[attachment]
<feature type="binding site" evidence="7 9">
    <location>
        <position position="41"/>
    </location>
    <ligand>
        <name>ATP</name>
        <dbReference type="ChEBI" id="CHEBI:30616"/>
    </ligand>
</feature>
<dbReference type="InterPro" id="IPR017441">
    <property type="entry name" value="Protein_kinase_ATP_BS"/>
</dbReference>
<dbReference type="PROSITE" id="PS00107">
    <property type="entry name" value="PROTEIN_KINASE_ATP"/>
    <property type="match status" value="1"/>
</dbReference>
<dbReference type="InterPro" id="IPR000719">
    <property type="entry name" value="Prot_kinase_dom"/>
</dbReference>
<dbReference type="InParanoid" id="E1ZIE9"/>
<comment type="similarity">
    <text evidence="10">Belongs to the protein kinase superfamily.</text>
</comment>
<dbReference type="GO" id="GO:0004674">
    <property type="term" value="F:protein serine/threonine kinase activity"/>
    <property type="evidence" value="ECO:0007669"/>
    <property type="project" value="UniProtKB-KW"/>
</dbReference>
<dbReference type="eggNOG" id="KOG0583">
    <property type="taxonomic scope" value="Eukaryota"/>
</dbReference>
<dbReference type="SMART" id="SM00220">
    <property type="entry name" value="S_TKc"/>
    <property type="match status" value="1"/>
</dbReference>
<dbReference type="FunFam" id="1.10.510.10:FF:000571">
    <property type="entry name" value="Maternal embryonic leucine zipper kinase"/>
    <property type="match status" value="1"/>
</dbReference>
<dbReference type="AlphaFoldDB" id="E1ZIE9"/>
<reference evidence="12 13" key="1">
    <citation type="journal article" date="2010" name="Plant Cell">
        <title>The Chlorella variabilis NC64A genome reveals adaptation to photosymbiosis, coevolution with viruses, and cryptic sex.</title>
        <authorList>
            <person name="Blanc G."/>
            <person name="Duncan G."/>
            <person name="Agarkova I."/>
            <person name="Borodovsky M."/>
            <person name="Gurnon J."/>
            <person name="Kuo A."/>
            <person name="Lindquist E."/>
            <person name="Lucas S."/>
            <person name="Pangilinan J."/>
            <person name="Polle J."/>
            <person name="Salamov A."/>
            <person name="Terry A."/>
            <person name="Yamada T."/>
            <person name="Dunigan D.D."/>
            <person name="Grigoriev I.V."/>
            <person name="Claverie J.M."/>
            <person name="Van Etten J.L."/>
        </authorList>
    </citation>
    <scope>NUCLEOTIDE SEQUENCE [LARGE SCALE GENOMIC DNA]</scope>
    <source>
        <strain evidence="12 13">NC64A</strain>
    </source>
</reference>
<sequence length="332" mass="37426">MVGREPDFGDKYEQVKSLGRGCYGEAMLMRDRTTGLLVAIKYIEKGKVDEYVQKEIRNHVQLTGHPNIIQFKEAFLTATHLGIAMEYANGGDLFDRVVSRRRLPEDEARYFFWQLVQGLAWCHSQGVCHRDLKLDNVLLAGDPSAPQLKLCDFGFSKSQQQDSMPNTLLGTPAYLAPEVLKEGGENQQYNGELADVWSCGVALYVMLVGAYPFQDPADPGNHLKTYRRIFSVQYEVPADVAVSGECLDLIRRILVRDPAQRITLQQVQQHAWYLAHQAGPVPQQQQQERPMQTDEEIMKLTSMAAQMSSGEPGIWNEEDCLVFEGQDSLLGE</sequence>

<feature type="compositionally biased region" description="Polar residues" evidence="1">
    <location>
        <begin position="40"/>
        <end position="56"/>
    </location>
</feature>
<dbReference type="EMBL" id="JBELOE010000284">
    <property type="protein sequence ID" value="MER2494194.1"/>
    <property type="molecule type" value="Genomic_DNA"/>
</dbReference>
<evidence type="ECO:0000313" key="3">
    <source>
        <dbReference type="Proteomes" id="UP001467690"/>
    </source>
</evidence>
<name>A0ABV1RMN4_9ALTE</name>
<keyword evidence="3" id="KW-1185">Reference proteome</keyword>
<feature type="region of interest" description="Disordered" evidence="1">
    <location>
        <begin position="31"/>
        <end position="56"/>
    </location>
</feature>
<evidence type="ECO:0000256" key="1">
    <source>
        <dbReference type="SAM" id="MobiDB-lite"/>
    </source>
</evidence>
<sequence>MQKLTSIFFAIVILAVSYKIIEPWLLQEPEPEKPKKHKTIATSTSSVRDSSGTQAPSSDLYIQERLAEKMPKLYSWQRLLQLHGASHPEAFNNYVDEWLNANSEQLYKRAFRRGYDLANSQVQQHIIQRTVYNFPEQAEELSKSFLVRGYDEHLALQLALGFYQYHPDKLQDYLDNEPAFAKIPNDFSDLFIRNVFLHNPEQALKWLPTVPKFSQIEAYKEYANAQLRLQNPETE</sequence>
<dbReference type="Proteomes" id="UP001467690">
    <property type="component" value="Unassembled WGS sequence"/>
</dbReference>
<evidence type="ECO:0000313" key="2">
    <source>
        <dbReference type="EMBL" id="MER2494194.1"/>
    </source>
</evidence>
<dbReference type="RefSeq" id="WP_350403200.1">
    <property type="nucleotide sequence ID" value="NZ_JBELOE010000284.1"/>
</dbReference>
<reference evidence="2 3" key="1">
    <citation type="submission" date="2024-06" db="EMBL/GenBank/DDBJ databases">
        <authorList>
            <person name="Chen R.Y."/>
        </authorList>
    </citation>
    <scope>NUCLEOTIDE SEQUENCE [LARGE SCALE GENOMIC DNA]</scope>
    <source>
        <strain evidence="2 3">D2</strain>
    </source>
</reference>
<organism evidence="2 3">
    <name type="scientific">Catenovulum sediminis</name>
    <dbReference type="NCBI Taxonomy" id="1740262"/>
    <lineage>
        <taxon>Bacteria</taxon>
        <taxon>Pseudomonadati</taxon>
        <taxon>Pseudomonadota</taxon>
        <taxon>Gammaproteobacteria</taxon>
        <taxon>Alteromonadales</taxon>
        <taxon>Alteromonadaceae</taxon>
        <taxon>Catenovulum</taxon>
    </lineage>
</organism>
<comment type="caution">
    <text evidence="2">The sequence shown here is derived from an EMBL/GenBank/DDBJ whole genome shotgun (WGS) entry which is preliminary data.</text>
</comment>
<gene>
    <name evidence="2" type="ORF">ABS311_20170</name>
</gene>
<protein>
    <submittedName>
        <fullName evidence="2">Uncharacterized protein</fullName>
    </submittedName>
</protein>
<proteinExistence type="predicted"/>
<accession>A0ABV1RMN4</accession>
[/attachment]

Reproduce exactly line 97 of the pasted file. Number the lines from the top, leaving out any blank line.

</evidence>